Your credit score is more than just a number, it’s a report card of sorts. It tells lenders how well you manage your finances. The better your credit score is, the more likely you are to get approved for loans, credit cards or other types of credit and the less you’ll pay in interest. It doesn’t take much to damage your credit. But building your score back up takes time. If your credit’s less than stellar, here are five tips to repair your credit.
1. Pay Your Bills on Time
One of the easiest things you can do to start repairing your credit score is to simply pay your bills on time. Your score is calculated based on a number of factors. Your payment history accounts for the biggest chunk. Even one late or missed payment could cause your credit score to take a nosedive. So it’s vital that you pay your bills on time or even a little bit early whenever possible.
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If keeping up with your bills is a struggle, check to see if your bank offers free automatic bill payment so you can set it and forget it. If you have bills that can’t be paid electronically or you’re not comfortable with automatic payments, ask if your bank offers a payment reminder service so you’ll know when something’s due. Even doing something as simple as writing down all your due dates on a calendar can help you stay organized and pay your bills on time.
2. Check Your Credit Report
Checking your credit report regularly can help you spot errors and potentially prevent identity theft. You can get a free copy of your credit report from each of the three major credit reporting bureaus annually. Once you get your report, you’ll want to go over it carefully to look for inaccurate information. If you find something that you believe to be incorrect, you can initiate a dispute with the agency that reported the information.
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You’ll need to send a written request that includes your name, contact information, account number and the information you’re disputing. The credit bureau will contact the information provider, which then has 30 days to investigate your claim. If it’s determined that the information is inaccurate, it must be deleted or corrected on your report. You can also ask the credit bureau to send a correction notice to anyone who’s received a copy of your report in the last six months. This can repair some of the damage done by the inaccuracy.
3. Get Rid of Debt
Carrying around a significant amount of debt can drag your score down, especially if your balances are at or close to your overall credit limit. Paying down some of your debt improves your debt-to-credit ratio, which reflects how much of your available credit you’re actually using. If you’ve maxed out several credit cards, lenders might view you as more of a risk when you’re applying for new credit.
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Ideally, you should aim for a credit utilization of around 10 to 30 percent. If you’ve got multiple types of debt, like credit cards, car loans, student loans or a mortgage, start by getting rid of the ones that are charging you the most interest first. Typically, credit card debt is more expensive than other types of debt. It’s a smart move to pay down these balances as quickly as possible to repair your credit score.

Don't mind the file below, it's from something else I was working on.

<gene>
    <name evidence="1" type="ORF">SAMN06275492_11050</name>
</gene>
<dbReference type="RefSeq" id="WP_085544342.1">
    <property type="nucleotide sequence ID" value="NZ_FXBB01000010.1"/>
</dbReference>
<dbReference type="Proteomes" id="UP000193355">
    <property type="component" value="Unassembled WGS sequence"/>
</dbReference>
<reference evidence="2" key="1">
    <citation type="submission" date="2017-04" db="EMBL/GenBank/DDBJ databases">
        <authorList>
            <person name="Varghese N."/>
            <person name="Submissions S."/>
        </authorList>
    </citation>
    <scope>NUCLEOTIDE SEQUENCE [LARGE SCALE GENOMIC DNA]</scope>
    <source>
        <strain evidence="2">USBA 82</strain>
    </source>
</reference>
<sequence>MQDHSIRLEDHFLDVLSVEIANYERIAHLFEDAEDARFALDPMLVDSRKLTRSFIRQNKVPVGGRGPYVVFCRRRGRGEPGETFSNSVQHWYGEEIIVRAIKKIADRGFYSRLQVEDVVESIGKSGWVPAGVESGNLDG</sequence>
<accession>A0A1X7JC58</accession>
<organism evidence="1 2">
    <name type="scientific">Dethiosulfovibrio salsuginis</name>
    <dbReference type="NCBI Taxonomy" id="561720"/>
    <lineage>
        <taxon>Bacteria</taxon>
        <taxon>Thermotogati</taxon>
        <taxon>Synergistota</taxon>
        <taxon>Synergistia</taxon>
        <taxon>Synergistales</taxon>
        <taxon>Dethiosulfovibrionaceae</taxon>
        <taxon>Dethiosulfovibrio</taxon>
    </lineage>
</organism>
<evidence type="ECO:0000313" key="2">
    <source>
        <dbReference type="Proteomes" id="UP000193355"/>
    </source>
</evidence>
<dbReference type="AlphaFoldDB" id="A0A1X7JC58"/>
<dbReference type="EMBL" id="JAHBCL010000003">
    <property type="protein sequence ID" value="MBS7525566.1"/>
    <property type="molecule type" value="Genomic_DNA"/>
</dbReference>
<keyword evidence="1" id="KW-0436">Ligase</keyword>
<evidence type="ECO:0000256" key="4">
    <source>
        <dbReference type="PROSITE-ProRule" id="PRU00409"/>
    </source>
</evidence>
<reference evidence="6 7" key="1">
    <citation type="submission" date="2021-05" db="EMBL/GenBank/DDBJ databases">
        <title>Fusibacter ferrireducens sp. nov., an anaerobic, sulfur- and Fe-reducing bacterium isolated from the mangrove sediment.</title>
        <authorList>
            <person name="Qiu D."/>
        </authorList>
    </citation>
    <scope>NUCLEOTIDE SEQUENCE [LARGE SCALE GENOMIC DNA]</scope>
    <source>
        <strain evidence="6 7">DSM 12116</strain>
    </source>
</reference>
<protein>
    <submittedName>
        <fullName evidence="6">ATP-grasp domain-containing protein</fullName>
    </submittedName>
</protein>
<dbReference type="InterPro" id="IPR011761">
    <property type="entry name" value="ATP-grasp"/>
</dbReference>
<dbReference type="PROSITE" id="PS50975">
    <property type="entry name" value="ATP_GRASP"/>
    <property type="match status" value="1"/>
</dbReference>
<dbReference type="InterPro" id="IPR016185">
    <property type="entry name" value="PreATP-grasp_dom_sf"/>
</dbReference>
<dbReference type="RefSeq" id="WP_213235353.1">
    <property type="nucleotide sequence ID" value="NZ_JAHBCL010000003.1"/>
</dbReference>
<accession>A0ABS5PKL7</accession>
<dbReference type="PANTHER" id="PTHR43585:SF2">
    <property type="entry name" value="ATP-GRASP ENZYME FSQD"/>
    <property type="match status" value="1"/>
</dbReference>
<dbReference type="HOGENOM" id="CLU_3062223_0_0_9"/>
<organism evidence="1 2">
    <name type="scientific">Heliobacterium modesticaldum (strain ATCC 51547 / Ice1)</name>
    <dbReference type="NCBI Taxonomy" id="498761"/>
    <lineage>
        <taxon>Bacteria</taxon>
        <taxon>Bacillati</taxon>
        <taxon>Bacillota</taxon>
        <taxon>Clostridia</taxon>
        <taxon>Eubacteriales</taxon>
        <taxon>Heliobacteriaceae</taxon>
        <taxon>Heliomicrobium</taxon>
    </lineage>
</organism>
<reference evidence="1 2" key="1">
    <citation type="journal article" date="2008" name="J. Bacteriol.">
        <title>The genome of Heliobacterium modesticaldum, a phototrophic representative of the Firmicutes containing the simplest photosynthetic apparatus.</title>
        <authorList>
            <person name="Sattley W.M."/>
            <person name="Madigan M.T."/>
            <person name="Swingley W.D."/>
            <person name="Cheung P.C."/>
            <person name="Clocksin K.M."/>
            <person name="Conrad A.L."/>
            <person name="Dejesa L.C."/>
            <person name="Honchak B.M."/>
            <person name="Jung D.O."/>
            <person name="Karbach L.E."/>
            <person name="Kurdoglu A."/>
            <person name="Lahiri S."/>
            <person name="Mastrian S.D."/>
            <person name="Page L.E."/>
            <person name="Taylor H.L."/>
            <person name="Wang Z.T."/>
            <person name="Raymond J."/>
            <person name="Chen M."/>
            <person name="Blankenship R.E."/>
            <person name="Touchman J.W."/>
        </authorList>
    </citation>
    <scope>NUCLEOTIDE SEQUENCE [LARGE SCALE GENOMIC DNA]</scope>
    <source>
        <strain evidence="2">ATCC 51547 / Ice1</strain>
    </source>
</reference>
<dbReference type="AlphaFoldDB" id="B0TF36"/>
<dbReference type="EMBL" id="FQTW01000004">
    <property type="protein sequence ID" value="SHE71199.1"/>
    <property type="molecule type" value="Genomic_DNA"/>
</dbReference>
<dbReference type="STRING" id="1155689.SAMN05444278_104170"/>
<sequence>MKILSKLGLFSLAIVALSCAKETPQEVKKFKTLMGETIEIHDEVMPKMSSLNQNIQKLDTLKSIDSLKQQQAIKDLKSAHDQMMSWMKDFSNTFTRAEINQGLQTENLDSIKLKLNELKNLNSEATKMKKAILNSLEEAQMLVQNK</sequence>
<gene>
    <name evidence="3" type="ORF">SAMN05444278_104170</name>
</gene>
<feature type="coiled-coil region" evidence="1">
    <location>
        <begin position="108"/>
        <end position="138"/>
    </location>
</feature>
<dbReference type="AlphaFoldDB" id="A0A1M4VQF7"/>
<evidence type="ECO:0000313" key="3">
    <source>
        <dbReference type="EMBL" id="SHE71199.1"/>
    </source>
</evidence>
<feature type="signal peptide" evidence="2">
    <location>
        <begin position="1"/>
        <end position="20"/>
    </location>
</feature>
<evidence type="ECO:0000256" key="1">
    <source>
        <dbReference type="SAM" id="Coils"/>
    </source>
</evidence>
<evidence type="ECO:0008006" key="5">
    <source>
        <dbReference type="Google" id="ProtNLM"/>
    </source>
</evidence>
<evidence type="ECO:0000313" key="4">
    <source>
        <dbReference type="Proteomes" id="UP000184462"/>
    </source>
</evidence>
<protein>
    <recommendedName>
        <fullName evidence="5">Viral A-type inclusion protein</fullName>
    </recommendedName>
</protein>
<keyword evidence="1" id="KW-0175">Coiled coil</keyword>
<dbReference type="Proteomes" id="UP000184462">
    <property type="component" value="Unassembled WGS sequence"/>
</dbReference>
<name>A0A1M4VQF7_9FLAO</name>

4. Pay for a Deletion
When a debt goes unpaid for a long period of time, it’s typically sent to collections. Once it’s reported as a collection account, your score will take a hit and the negative information will stay on your credit report for seven years. If you’ve got some old collection accounts hanging around, you might be able to get them off your report a little early by paying up. Just make sure you get the collection agency to agree to the deletion in writing before you hand over the cash.
If you’ve only had one or two late payments, you could call up your creditor and ask if they’ll cut you some slack and delete the negative information. It’s best to ask for the removal as soon as possible after the information is reported to try and minimize the impact on your credit.
5. Consider a Secured Card
If your credit’s been trashed because of bankruptcy, it may take you a little longer to get repair. One option for speeding up the process is to sign up for a secured credit card. Secured cards typically require you to put up a cash deposit, which also serves as your line of credit. Secured cards tend to allow smaller credit limits and you’re essentially borrowing against yourself so you can’t rack up a lot of debt.
If you’re in the market for a secured card, be sure to look for one that reports to all three of the credit reporting bureaus. It’s also a good idea to pay attention to the fees, since some card issuers can charge big bucks for this type of credit. If you’re keeping your balance low and paying your bill on time, you may be able to convert your secured card to an unsecured card down the road.
There’s no such thing as a quick fix when it comes to repairing your credit and you should be careful to avoid credit repair scams. Fraudulent credit repair companies promise results that are too good to be true and you could end up hurting your score even more in the process. Being proactive and giving it time are the best things you can do to see results when it comes to repairing your credit.
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